"Good to see you boys," Gabelle said. He trundled down the steps and reached out to shake Jim's hand firmly. "How was the conference?"
Jim and Blair exchanged rueful glances. Gabelle shook his head as he walked over to Blair.
"That good, I take it?" Gabelle said, slapping the younger man on the back.
"Worse," Jim said.
"Any good stories?" Gabelle asked.
Before Jim could say no, Blair cut in. "Dozens. The gods hate us, it seems."
"Don't worry," Gabelle said. "Nothing big's happened around here since... well, since the last time you two visited. Should be a quiet vacation for you."
Jim groaned. "I think you just jinxed us."
Gabelle laughed, glancing over his shoulder. Donnelly hung back in the office doorway, hands shoved deep in his pockets. His expression was quiet, neutral. Blair walked over to him while Jim and Tooley took their suitcases from the trunk.
"How's it going, Mike?" Blair asked.
Donnelly shrugged and Blair was amazed at how the young deputy had changed. Even the way he stood gave away Donnelly's apprehension, the suspicion that only came after twenty years of walking a beat. Donnelly had been a sheriff's deputy for less than four years.
"Looks like you took our advice," Donnelly said, "and kept your crazies out of Louisiana."
When Blair finally realized Donnelly was joking, he began to laugh. "And there have been a few nut cases, let me tell you," Blair replied.
Donnelly grinned. The ice was broken.
The suitcases had been stored in the back room for now. Jim, Blair and Gabelle sat on the porch with glasses of iced tea, enjoying the afternoon. Every now and again, someone from town walked by to chat with the sheriff. The slow pace of Backstone was something Jim was sure he could get used to.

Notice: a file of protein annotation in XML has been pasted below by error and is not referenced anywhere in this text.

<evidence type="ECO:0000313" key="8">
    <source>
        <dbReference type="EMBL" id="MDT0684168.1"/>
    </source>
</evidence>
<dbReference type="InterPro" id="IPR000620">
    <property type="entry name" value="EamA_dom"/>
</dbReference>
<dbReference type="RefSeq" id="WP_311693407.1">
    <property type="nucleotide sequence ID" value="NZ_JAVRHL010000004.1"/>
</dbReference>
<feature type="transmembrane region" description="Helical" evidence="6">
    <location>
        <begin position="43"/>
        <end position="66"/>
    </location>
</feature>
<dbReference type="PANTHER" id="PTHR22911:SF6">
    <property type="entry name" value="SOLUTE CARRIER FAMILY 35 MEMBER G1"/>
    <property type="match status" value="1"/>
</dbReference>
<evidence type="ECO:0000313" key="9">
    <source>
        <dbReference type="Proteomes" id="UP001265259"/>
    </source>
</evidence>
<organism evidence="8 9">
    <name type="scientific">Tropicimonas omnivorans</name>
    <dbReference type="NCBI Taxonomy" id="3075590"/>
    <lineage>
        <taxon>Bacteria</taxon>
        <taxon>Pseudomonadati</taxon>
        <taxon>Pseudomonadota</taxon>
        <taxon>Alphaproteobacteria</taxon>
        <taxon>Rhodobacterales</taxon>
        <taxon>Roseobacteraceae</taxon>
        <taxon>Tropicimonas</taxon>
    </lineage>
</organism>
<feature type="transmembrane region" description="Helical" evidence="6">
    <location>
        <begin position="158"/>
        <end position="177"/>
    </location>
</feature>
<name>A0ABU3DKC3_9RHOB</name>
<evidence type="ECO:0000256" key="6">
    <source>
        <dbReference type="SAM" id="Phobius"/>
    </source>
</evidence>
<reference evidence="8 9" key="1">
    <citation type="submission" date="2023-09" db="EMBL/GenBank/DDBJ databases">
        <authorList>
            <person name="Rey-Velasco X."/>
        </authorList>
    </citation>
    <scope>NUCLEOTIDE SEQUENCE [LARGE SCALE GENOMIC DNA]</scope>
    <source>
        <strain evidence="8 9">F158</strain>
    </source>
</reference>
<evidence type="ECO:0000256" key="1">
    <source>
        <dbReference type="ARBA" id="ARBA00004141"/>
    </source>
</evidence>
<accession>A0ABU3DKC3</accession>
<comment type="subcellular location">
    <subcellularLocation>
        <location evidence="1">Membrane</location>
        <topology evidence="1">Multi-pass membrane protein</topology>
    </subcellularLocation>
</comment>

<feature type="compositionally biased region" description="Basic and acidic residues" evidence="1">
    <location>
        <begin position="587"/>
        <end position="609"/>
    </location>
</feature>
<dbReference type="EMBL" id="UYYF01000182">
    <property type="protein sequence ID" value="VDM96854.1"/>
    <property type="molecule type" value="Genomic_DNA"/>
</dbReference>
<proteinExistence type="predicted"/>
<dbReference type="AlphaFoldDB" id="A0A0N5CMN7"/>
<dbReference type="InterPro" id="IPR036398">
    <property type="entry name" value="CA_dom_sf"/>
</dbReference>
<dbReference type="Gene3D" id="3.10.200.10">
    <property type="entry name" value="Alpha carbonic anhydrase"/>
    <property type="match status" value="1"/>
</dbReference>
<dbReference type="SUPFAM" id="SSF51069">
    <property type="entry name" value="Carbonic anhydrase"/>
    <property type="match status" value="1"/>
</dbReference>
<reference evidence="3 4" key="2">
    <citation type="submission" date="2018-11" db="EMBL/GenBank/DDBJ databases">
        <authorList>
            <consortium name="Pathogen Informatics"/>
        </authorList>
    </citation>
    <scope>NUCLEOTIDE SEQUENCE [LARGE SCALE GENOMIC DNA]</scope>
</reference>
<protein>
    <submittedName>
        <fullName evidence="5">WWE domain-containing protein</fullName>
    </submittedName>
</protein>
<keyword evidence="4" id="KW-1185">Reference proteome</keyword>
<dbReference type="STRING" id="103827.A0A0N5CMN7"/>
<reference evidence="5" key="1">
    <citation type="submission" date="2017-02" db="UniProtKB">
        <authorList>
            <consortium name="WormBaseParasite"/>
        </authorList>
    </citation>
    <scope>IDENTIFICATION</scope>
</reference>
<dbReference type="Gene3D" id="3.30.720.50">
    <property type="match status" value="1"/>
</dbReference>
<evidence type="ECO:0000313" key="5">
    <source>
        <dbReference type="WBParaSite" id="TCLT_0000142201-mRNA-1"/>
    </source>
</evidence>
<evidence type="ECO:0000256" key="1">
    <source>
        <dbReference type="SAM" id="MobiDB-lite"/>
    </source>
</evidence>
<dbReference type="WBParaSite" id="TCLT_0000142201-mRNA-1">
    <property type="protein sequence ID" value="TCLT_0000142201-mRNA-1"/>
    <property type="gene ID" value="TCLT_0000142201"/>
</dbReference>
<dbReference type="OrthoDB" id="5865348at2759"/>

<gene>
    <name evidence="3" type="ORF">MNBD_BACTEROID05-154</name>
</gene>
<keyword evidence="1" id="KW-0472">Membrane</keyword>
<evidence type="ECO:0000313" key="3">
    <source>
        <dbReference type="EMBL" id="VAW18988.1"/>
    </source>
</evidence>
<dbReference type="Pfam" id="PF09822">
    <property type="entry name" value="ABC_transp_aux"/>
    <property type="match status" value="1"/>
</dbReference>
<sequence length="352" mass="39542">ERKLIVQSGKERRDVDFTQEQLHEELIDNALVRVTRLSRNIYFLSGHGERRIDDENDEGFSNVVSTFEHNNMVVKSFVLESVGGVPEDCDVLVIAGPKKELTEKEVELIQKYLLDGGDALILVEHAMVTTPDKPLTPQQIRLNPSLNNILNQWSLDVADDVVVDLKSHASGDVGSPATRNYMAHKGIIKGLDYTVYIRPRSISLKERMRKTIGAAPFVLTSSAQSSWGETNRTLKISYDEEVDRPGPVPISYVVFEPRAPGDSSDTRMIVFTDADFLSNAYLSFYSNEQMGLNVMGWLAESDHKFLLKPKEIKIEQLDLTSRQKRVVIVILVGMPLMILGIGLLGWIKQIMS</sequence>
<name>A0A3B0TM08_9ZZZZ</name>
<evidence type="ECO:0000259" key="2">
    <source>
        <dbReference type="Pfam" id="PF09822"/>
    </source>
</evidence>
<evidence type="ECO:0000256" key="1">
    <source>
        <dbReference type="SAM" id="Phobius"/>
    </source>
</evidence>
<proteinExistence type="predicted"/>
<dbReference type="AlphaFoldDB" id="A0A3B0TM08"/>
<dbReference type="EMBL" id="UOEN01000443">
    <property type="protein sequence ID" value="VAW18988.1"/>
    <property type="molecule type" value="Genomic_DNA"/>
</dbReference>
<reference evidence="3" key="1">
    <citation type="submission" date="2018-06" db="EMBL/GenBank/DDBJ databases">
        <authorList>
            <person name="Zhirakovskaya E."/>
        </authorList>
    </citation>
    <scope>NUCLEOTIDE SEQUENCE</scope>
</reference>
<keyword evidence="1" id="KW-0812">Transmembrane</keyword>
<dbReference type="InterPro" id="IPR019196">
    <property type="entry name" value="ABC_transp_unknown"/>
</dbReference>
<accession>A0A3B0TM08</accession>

Blair was in the middle of another tale of their exploits in New Orleans.
"They wanted to rob a charity function," Blair said. "But the idiot in charge got the hotels mixed up. Instead of holding up a bunch of rich people, they held up a room full of cops. It was a sight to see. A hundred police officers drawing their guns at the same time."
Gabelle howled with laughter. "Y'know, some folks really define the word 'dumb.'"
"Yeah, and they were all in New Orleans this week," Jim said.
"You didn't bring any with you, did you?" Gabelle asked with a wicked glint in his eye.
"Not a one," Blair replied. "If there are any crazies about, they are all yours."
In the distance, Jim heard the rumbling of a car engine. His eyes flickered toward the road into town. A few minutes later, a taxi trundled around the bend in the road, as if coming out of the swamp itself.
Next to him, Gabelle put his glass down with a loud clink. "Our day for visitors," he mumbled.
The taxi also caught Blair's attention. He stopped his story and, together, the three men watched the taxi make the same circle Tooley had, finally coming to a stop in front of the sheriff's office. Gabelle rose to his feet, followed by his Cascade visitors.
The passenger door of the cab opened and a young woman stepped out, her red hair glimmering in the sunlight.
Jim's heart skipped a beat when she looked up. He squeezed his eyes shut, then opened them. The woman remained. Jim let his senses open. He heard her heart beating, her lungs breathing. He smelled her shampoo. She was real. But how could she be?